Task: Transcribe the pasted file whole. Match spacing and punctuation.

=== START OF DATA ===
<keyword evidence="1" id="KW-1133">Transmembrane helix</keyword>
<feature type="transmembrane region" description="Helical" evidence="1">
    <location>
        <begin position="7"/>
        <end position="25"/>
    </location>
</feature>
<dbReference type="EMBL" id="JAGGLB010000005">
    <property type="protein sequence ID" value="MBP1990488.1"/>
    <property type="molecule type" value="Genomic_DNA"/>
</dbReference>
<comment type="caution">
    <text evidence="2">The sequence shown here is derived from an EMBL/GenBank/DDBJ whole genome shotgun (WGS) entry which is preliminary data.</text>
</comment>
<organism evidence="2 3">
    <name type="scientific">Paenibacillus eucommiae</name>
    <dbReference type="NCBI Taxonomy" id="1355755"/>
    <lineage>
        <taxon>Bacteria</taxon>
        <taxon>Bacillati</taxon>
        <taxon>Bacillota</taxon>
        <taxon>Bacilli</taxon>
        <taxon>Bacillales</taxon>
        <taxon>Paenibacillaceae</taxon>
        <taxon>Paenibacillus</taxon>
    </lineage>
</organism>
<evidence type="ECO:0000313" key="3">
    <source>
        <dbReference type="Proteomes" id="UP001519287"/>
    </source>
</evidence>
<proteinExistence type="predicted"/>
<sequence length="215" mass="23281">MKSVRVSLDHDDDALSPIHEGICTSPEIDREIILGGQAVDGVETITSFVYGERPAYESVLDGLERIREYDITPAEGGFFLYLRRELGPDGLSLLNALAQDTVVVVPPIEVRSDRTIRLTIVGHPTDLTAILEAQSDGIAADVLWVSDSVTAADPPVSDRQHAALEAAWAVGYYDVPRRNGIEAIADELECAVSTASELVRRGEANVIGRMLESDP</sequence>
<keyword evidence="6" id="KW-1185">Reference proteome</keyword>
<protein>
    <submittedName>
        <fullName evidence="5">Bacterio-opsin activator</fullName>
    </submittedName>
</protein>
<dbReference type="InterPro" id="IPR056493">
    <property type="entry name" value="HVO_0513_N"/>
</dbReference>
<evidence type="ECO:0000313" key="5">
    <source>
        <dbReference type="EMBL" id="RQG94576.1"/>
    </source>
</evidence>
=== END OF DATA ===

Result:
<keyword evidence="1" id="KW-1133">Transmembrane helix</keyword>
<feature type="transmembrane region" description="Helical" evidence="1">
    <location>
        <begin position="7"/>
        <end position="25"/>
    </location>
</feature>
<dbReference type="EMBL" id="JAGGLB010000005">
    <property type="protein sequence ID" value="MBP1990488.1"/>
    <property type="molecule type" value="Genomic_DNA"/>
</dbReference>
<comment type="caution">
    <text evidence="2">The sequence shown here is derived from an EMBL/GenBank/DDBJ whole genome shotgun (WGS) entry which is preliminary data.</text>
</comment>
<organism evidence="2 3">
    <name type="scientific">Paenibacillus eucommiae</name>
    <dbReference type="NCBI Taxonomy" id="1355755"/>
    <lineage>
        <taxon>Bacteria</taxon>
        <taxon>Bacillati</taxon>
        <taxon>Bacillota</taxon>
        <taxon>Bacilli</taxon>
        <taxon>Bacillales</taxon>
        <taxon>Paenibacillaceae</taxon>
        <taxon>Paenibacillus</taxon>
    </lineage>
</organism>
<evidence type="ECO:0000313" key="3">
    <source>
        <dbReference type="Proteomes" id="UP001519287"/>
    </source>
</evidence>
<proteinExistence type="predicted"/>
<sequence length="215" mass="23281">MKSVRVSLDHDDDALSPIHEGICTSPEIDREIILGGQAVDGVETITSFVYGERPAYESVLDGLERIREYDITPAEGGFFLYLRRELGPDGLSLLNALAQDTVVVVPPIEVRSDRTIRLTIVGHPTDLTAILEAQSDGIAADVLWVSDSVTAADPPVSDRQHAALEAAWAVGYYDVPRRNGIEAIADELECAVSTASELVRRGEANVIGRMLESDP</sequence>
<keyword evidence="6" id="KW-1185">Reference proteome</keyword>
<protein>
    <submittedName>
        <fullName evidence="5">Bacterio-opsin activator</fullName>
    </submittedName>
</protein>
<dbReference type="InterPro" id="IPR056493">
    <property type="entry name" value="HVO_0513_N"/>
</dbReference>
<evidence type="ECO:0000313" key="5">
    <source>
        <dbReference type="EMBL" id="RQG94576.1"/>
    </source>
</evidence>